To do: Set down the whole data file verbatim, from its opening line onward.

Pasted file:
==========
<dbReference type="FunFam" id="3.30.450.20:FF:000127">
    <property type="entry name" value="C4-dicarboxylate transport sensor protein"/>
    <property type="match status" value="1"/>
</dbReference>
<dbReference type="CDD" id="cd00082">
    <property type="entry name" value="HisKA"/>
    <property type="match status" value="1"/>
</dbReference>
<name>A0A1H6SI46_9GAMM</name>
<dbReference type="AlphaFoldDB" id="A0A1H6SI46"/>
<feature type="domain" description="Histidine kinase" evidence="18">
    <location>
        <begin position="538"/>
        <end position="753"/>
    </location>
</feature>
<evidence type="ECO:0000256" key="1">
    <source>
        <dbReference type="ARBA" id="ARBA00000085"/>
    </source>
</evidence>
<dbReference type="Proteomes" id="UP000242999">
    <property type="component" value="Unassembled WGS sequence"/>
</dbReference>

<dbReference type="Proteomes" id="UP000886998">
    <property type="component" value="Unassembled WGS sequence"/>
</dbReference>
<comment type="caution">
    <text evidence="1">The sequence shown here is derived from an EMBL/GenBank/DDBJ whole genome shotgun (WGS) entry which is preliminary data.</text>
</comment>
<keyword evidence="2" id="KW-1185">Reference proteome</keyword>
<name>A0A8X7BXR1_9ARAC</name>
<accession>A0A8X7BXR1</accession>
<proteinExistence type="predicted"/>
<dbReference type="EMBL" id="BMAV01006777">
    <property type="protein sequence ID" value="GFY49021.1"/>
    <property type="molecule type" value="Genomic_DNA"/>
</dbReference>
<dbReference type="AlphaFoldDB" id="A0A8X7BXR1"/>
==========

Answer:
<dbReference type="FunFam" id="3.30.450.20:FF:000127">
    <property type="entry name" value="C4-dicarboxylate transport sensor protein"/>
    <property type="match status" value="1"/>
</dbReference>
<dbReference type="CDD" id="cd00082">
    <property type="entry name" value="HisKA"/>
    <property type="match status" value="1"/>
</dbReference>
<name>A0A1H6SI46_9GAMM</name>
<dbReference type="AlphaFoldDB" id="A0A1H6SI46"/>
<feature type="domain" description="Histidine kinase" evidence="18">
    <location>
        <begin position="538"/>
        <end position="753"/>
    </location>
</feature>
<evidence type="ECO:0000256" key="1">
    <source>
        <dbReference type="ARBA" id="ARBA00000085"/>
    </source>
</evidence>
<dbReference type="Proteomes" id="UP000242999">
    <property type="component" value="Unassembled WGS sequence"/>
</dbReference>

<dbReference type="Proteomes" id="UP000886998">
    <property type="component" value="Unassembled WGS sequence"/>
</dbReference>
<comment type="caution">
    <text evidence="1">The sequence shown here is derived from an EMBL/GenBank/DDBJ whole genome shotgun (WGS) entry which is preliminary data.</text>
</comment>
<keyword evidence="2" id="KW-1185">Reference proteome</keyword>
<name>A0A8X7BXR1_9ARAC</name>
<accession>A0A8X7BXR1</accession>
<proteinExistence type="predicted"/>
<dbReference type="EMBL" id="BMAV01006777">
    <property type="protein sequence ID" value="GFY49021.1"/>
    <property type="molecule type" value="Genomic_DNA"/>
</dbReference>
<dbReference type="AlphaFoldDB" id="A0A8X7BXR1"/>